Here, the court found the plaintiffs engaged in protected activity by collectively emailing defendants and requesting that they pay plaintiffs’ wages or they would make a complaint to the Labor Board. The court determined that plaintiffs’ actions “clearly constitute protected activity because a reasonable employer would understand such action as an assertion of their right to be paid for their work under the FLSA.” Plaintiffs suffered an adverse action by being sent home the day they demanded payment and being terminated. The court found a casual connection between plaintiffs demanding payment for their work and being sent home and terminated, since “the several days gap between plaintiffs’ protected activity and the adverse action is sufficient evidence of causation.” Since plaintiffs established the requirements of a retaliation claim, the court found that defendants violated the FLSA for retaliation.
Breach of Contract and Damages
To make a successful breach of contract claim in Virginia, the plaintiffs must show: (1) a legally enforceable obligation; (2) the defendant’s violation or breach of that obligation; and (3) injury or damage to the plaintiff caused by the breach of obligation. The court found this claim was clearly established because plaintiffs had written employment contracts with Trustify; Trustify breached its obligation to pay plaintiffs for work; and plaintiffs suffered lost wages due to the breach.
The court also found that Boice was individually liable to plaintiffs for Trustify’s breach of contract since the corporate veil was pierced. In Virginia, a court may pierce the corporate veil if (1) there is unity of interest and ownership between the individual and the corporation and (2) that the individual used the corporate form to evade personal jurisdiction, to perpetrate fraud or a crime, to commit an injustice, or to gain an unfair advantage. A unity of interest and ownership may be established based on comingling of personal and corporate funds and undercapitalizing the business. Here, Boice commingled Trustify’s funds with personal funds, used Trustify’s assets to pay for his personal expenses, and undercapitalized Trustify so that it was unable to pay its employees or vendors. Additionally, Boice used the corporate form “to commit an injustice by failing to pay his employees’ wages so that such funds could be used for personal reasons.”
As a result of defendants’ FLSA violations and breach of contract, the court found plaintiffs were entitled to damages totaling $259,425.49. Each plaintiff was entitled to unpaid wages for time worked, lost wages resulting from defendants’ retaliation, and liquidated damages. The court also granted plaintiffs attorneys’ fees and costs totaling $17,484.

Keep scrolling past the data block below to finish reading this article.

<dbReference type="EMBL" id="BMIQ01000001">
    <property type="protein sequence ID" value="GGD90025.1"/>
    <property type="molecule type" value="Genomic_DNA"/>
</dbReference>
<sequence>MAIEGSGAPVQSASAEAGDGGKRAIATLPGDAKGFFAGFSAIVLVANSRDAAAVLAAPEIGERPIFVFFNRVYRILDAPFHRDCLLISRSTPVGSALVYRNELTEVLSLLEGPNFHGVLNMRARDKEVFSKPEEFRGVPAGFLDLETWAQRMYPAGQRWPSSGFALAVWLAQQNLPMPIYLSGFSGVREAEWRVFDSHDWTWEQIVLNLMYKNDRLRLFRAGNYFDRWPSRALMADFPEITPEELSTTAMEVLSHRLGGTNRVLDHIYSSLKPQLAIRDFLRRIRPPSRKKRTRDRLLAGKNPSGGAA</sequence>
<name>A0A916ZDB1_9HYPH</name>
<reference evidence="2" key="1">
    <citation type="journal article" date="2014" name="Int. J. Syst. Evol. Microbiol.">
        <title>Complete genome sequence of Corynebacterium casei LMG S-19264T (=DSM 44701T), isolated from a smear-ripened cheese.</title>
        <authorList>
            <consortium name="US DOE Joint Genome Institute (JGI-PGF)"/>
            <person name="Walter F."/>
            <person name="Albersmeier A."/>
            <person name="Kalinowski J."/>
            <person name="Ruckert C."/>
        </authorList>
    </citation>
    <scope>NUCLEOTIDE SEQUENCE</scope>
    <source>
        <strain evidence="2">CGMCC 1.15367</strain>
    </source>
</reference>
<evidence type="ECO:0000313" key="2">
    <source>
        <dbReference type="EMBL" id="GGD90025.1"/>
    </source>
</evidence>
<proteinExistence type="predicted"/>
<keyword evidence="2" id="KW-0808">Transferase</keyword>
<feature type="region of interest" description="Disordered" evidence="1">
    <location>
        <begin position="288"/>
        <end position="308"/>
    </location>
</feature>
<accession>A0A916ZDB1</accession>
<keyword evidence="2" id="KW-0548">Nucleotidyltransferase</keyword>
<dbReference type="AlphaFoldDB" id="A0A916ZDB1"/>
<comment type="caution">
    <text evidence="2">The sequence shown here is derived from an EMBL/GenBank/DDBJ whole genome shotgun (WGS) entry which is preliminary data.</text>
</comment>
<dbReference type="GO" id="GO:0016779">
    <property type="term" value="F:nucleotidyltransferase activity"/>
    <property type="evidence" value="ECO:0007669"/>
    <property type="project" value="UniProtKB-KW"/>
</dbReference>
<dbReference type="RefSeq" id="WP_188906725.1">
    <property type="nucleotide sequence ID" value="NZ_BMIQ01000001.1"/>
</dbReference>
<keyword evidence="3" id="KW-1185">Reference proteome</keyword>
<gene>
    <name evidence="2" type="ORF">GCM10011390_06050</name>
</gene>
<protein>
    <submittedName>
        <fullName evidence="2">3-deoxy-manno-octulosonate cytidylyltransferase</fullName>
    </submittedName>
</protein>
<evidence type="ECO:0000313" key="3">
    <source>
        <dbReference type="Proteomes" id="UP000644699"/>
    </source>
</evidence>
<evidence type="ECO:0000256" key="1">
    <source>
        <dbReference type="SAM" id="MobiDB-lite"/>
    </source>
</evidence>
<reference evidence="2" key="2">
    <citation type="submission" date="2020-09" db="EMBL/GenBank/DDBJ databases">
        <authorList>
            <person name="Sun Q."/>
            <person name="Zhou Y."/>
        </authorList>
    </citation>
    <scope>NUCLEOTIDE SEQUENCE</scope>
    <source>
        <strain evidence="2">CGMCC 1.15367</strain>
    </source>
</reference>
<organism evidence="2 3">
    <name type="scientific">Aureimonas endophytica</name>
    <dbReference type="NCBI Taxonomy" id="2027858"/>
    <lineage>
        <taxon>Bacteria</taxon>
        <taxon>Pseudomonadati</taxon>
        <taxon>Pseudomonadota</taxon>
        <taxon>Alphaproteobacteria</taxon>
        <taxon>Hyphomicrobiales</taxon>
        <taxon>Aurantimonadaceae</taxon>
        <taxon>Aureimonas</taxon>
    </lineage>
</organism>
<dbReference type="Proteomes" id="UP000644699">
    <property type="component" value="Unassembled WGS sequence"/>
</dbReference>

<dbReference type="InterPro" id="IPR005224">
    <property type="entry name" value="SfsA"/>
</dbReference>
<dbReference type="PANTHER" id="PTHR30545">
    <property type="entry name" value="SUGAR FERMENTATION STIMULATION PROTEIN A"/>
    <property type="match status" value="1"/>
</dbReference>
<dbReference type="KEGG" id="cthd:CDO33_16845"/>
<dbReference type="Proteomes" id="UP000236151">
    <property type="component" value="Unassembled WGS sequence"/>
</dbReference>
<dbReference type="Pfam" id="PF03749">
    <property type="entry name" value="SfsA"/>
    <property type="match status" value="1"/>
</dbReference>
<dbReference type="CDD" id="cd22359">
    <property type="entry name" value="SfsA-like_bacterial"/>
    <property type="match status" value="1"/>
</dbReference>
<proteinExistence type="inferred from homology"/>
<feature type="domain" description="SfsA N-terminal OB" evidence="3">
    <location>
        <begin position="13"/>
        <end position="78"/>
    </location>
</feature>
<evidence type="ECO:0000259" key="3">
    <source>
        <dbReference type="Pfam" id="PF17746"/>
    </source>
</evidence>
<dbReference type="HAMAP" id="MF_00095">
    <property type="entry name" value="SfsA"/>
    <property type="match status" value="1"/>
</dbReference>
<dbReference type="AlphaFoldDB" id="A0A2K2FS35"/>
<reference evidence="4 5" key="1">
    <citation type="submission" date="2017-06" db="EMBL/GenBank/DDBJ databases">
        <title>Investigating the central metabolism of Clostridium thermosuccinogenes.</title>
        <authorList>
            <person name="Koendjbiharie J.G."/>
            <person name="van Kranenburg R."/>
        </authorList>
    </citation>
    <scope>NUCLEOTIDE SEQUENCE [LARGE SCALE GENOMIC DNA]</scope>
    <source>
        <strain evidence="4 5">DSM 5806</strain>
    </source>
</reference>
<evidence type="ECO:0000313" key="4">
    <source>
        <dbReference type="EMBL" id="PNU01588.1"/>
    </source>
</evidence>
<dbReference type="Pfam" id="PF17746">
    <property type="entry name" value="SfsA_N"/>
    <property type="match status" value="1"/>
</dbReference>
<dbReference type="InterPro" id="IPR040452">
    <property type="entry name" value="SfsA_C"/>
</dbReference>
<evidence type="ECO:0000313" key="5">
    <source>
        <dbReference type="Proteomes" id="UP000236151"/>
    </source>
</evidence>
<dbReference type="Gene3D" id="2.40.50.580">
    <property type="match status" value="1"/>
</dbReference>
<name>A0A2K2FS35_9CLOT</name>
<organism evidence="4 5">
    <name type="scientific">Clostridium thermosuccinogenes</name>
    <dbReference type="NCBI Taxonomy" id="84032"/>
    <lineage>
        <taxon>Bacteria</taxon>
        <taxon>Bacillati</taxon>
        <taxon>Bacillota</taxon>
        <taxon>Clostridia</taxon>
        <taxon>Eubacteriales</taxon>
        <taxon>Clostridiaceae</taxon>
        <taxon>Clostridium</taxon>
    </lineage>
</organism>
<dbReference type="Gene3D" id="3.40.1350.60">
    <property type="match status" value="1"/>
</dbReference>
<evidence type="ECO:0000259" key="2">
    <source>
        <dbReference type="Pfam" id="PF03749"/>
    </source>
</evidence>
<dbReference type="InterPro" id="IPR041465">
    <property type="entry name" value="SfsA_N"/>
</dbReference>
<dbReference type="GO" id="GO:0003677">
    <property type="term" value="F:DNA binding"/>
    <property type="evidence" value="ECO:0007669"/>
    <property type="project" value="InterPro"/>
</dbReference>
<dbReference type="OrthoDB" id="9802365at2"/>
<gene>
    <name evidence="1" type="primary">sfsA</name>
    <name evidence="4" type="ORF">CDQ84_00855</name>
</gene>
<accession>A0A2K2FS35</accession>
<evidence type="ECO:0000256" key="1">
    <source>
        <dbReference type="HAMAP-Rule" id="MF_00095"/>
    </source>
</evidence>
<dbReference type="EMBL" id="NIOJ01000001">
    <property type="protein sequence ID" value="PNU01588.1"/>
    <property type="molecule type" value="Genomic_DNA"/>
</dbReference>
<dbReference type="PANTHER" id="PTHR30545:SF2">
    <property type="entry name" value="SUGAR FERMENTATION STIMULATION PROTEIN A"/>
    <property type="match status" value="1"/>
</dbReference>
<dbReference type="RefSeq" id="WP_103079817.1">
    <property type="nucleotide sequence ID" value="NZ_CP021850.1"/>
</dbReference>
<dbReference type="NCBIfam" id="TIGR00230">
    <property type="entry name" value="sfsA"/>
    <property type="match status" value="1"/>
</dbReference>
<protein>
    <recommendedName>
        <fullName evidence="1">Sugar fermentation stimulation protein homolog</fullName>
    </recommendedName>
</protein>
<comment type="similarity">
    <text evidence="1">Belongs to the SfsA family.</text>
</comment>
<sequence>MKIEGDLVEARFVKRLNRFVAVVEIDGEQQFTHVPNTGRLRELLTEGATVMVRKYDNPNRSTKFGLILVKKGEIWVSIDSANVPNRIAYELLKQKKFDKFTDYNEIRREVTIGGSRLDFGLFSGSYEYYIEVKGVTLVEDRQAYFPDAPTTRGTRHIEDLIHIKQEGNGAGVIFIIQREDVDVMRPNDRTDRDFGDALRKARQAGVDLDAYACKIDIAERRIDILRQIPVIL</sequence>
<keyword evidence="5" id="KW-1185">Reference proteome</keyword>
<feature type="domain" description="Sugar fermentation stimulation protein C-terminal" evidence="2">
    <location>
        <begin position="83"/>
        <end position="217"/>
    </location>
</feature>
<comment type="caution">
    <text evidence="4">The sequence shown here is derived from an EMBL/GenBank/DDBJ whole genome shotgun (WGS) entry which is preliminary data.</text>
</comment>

What Does Scott v. Trustify Inc. Mean for Employers?
Here, the court found that defendants violated the FLSA and breached contracts with plaintiffs, resulting in substantial damages. While the case here seemed pretty clear cut against defendants, one notable finding was that Boice, as founder and CEO, was found personally liable. Business owners should be aware that an individual corporate officer may be subject to liability under the FLSA in his individual capacity “if he acts as a supervisor with sufficient control over the conditions and terms of the plaintiff’s employment.” This case also showcases the danger of treating your business as your “alter ego” which allows the court to pierce the corporate veil.
Here, the court decided to pierce Trustify’s corporate veil, because Boice commingled Trustify’s funds with his own, used Trustify’s funds to pay for personal expenses, and undercapitalized Trustify so it wasn’t able to pay employees or vendors. A court will also consider whether the entity observed corporate formalities. A key take away from this case for business owners should be the importance of keeping corporate funds separate from personal funds and not using corporate funds to pay for personal expenses. Commingling and personal use of corporate funds may allow a court to pierce the corporate veil and hold business owners personally liable for damages owed by the business.
If you need more guidance or information, contact the employment law experts at General Counsel, PC today at 703-991-7973. Attorneys at General Counsel, PC are specialized in labor and employment law and have experience working with business owners and individuals across Virginia, specifically in Fairfax County, Arlington, Loudoun County, and Prince William.